5. This is a very good post – it made me think about things that I had never seen put together before – acting and science.

    Francisco above makes a good point – what works works. The problem is that this is either a tautology or teleological (or both). What I mean is, sure nobody argues with stuff that works. But the question is, is there any method that might help us get to things that work before we know they work. Otherwise we’re just doing random stuff and hoping. I don’t think people do only random stuff and hope (though that is perhaps more of what we do than we care to admit – consider gambling on a lottery). Hence the question remains: what kinds of methods might help us to achieve certain goals (be it acting, science or even spiritual matters). I think that given that people can learn from others there must be something they are doing. Perhaps it’s just that it can not be expressed as an algorithm or even cleanly in language. Maybe that is what is why you have a line from Socrates to Plato to Aristotle.

    However, Tamas’ first comment (above) can be seen as more profound than perhaps you give credit because one could interpret what he says as “if it is all about learning from others that came before then isn’t this potentially a justification of appeal to authority?”.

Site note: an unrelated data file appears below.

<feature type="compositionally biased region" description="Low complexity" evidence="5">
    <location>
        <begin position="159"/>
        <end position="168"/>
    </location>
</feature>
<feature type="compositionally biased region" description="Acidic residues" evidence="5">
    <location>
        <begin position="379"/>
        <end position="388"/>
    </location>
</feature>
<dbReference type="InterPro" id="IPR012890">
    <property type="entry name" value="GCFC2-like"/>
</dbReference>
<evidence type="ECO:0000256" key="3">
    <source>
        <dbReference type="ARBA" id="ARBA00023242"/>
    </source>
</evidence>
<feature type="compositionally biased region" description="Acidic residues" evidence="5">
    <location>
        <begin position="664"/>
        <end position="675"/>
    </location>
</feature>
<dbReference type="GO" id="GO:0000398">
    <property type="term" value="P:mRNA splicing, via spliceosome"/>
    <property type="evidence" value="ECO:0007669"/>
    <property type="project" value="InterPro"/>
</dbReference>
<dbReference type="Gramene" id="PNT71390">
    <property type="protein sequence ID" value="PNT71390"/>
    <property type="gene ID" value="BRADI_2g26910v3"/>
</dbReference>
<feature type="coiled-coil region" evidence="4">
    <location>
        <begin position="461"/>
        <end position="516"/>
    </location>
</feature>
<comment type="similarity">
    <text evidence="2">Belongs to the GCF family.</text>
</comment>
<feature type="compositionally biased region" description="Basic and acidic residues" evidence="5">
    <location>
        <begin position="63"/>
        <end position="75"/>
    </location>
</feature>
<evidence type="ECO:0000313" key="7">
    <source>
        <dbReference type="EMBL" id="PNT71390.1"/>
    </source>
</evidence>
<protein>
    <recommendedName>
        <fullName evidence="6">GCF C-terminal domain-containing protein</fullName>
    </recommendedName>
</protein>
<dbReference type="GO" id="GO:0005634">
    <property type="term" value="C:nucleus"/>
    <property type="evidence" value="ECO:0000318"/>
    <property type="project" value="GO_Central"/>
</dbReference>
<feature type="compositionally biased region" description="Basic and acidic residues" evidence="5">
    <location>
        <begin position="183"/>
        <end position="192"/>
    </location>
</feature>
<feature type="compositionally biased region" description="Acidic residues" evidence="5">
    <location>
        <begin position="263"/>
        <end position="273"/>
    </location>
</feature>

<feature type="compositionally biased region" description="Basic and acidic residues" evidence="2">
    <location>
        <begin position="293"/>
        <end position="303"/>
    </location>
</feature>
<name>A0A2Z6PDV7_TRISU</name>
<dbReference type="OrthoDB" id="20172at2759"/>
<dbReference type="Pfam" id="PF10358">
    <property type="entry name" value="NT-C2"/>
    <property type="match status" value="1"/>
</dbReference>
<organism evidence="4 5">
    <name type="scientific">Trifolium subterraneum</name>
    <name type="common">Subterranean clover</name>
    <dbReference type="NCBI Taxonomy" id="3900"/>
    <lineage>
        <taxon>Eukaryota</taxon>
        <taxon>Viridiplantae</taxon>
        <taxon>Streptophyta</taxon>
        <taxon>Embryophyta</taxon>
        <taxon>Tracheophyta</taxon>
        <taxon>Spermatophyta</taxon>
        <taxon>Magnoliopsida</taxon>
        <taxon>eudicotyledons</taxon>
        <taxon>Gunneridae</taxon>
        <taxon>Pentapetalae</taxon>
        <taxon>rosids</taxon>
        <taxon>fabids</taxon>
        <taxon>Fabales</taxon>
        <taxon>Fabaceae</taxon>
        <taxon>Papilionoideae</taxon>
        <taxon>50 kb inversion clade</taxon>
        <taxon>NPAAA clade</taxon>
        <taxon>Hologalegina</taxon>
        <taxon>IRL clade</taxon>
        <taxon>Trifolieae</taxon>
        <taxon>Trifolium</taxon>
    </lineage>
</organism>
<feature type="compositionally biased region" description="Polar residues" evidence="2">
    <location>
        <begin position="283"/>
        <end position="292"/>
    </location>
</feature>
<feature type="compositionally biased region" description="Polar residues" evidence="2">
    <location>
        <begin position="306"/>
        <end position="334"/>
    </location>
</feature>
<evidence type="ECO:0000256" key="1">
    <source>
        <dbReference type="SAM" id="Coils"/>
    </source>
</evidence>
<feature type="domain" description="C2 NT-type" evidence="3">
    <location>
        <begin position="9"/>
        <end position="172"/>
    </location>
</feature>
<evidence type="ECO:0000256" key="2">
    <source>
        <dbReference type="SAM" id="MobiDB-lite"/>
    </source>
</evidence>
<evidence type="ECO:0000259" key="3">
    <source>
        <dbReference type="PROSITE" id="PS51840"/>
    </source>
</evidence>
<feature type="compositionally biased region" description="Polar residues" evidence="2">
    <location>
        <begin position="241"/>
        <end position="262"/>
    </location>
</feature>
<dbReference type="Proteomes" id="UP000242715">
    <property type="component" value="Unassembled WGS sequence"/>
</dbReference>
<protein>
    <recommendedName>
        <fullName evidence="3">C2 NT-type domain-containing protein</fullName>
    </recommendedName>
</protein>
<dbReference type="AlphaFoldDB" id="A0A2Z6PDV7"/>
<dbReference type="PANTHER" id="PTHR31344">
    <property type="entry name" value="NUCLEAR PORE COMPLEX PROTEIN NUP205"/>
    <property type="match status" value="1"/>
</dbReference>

I think we might be back to problem of induction here. We can read your older to post to see what you think about that.

    Maybe anything that can be easily written down or turned into an algorithm isn’t really worth learning in the direct sense anyway – i.e. you can get it from a book or a website by definition.

    Maybe we are all just simply confused.

    1. What a nice thoughtful comment…
      On a related but different note, about “appeal to authority”, one should reap the benefits of having a good mentor, but one should not shy in arguing (often ferociously? 🙂 ) with him/her 😉 (Though I have cut down on the ferocious part now :))
      Nullius addictus jurare in verba magistri –> “I am not bound to swear allegiance to the words of any master.”

  6. […] futile as the question, “What is the scientific method” (something that I talked about here) Anyway, on the 9th of March, we were greeted with the burning of a Christian neighborhood in […]